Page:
Lebanon Questions Security Chief 08/10 06:24
BEIRUT (AP) -- A Lebanese judge on Monday began questioning the heads of the
country's security agencies over last week's devastating blast in Beirut as
another Cabinet minister resigned in protest.
Judge Ghassan El Khoury began questioning Maj. Gen. Tony Saliba, the head of
State Security, according to state-run National News Agency. It gave no further
details, but other generals are scheduled to be questioned.
Justice Minister Marie-Claude Najm, who was sprayed with water and verbally
attacked last week while visiting a damaged area, meanwhile handed her
resignation to the prime minister on Monday, the news agency said. She is the
third Cabinet minister to resign over the blast.
A Cabinet meeting is scheduled for Monday, amid speculation the government
could resign en masse. If a total of seven out of the 20 ministers resign, the
Cabinet would effectively become a caretaker government. At least nine members
of parliament have resigned.
The Aug. 4, blast killed 160 people and wounded about 6,000, in addition to
destroying the country's main port and damaging large parts of the capital.
Losses from the blast are estimated to be between $10 billion to $15 billion,
and nearly 300,000 people were left homeless in the immediate aftermath.
The explosion is believed to have been caused by a fire that ignited a
stockpile of explosive material that had been stored at the port since 2013.
The disaster has been widely blamed on years of corruption and neglect by the
entrenched political leadership that has governed Lebanon since its 1975-1990
About 20 people have been detained over the blast, including the head of
Lebanon's customs department and his predecessor, as well as the head of the
port. Dozens of people have been questioned, including two former Cabinet
ministers, according to government officials.
The investigation is focused on how 2,750 tons of ammonium nitrate, a highly
explosive chemical used in fertilizers, came to be stored at a warehouse in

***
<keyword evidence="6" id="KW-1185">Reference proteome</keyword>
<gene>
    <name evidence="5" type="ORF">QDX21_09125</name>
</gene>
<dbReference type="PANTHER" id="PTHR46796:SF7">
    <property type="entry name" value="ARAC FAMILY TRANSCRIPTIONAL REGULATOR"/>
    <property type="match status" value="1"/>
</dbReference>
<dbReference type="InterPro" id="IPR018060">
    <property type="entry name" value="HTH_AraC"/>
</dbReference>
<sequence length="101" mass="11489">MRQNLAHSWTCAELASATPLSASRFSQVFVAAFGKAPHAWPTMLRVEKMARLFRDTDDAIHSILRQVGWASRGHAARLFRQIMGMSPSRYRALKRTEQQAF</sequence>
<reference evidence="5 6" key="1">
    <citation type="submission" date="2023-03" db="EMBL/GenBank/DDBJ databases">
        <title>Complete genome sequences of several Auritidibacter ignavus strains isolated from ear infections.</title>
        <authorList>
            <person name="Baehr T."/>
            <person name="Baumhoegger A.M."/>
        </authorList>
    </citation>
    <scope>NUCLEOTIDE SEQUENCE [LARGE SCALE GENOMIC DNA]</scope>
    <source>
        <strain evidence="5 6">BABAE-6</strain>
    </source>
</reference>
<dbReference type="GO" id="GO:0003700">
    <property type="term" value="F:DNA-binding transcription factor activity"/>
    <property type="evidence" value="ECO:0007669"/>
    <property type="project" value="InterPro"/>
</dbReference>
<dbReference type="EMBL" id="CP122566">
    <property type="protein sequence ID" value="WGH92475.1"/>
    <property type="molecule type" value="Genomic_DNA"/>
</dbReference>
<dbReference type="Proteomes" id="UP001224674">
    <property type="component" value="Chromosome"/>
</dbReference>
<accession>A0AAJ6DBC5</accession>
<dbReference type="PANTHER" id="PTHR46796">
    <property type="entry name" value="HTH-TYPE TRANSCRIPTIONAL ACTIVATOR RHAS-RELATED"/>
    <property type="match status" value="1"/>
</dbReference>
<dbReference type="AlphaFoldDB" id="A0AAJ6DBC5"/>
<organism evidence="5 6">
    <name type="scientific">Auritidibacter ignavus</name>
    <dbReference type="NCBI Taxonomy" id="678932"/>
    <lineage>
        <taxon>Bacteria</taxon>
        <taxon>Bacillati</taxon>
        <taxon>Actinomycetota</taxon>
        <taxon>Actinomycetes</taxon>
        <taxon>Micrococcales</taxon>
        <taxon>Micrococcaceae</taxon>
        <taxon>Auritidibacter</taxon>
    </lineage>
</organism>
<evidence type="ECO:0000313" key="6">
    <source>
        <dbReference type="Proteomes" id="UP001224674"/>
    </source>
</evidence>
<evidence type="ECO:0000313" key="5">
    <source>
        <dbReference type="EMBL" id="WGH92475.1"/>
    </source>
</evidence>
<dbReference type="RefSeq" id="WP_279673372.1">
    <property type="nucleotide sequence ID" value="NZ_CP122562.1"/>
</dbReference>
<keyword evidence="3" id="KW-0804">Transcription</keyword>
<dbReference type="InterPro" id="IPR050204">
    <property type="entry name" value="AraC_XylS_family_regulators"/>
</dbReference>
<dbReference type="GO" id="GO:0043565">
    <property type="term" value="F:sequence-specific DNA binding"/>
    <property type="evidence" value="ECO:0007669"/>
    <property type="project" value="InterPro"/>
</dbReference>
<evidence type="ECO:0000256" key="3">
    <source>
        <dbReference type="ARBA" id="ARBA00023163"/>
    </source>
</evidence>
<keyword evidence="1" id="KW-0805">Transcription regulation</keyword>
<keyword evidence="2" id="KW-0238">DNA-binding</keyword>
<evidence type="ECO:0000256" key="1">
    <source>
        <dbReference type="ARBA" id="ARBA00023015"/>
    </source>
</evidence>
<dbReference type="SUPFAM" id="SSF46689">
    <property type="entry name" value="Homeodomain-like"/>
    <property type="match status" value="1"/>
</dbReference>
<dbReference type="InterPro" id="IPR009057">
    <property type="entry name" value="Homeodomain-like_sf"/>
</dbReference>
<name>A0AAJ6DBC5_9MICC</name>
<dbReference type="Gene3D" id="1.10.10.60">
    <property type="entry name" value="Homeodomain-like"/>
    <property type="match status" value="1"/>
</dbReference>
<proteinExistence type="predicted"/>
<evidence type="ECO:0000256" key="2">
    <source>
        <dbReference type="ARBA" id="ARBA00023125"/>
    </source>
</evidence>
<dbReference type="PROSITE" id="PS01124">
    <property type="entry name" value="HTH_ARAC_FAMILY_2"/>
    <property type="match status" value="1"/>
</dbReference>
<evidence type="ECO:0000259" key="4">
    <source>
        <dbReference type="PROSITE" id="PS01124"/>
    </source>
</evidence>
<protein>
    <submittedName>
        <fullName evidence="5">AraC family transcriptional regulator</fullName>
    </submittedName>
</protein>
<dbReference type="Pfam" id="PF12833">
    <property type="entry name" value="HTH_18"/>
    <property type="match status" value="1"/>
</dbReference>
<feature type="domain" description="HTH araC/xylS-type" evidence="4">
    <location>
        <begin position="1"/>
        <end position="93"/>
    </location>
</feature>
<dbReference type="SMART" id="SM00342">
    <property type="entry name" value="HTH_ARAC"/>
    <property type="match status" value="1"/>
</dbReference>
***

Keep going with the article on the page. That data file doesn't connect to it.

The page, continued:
Beirut's port for six years, and why nothing was done about it.
State Security had compiled a report about the dangers of storing the
material at the port and sent a copy to the offices of the president and prime
minister on July 20.
On Sunday, world leaders and international organizations pledged nearly $300
million in emergency humanitarian aid to Beirut in the wake of the devastating
explosion, but warned that no money for rebuilding the capital would be made
available until Lebanese authorities commit themselves to the political and
economic reforms demanded by the people.
Protesters have clashed with security forces over the past two days in
Beirut. The demonstrators blame the explosion and a severe economic crisis on
the ruling elite and are calling for sweeping political change. Similar
demonstrations last autumn fizzled out after several weeks.
Iran meanwhile expressed concern that Western countries and their allies
might exploit anger over the explosion to pursue their political interests.
Iran supports the Hezbollah militant group, which along with its allies
dominates the government and parliament.
Iranian Foreign Ministry spokesman Abbas Mousavi said "it is natural for
people to be frustrated." But he said it would be "unacceptable if some
individuals, groups and foreign countries use the incident as a pretext for
their purposes and intentions."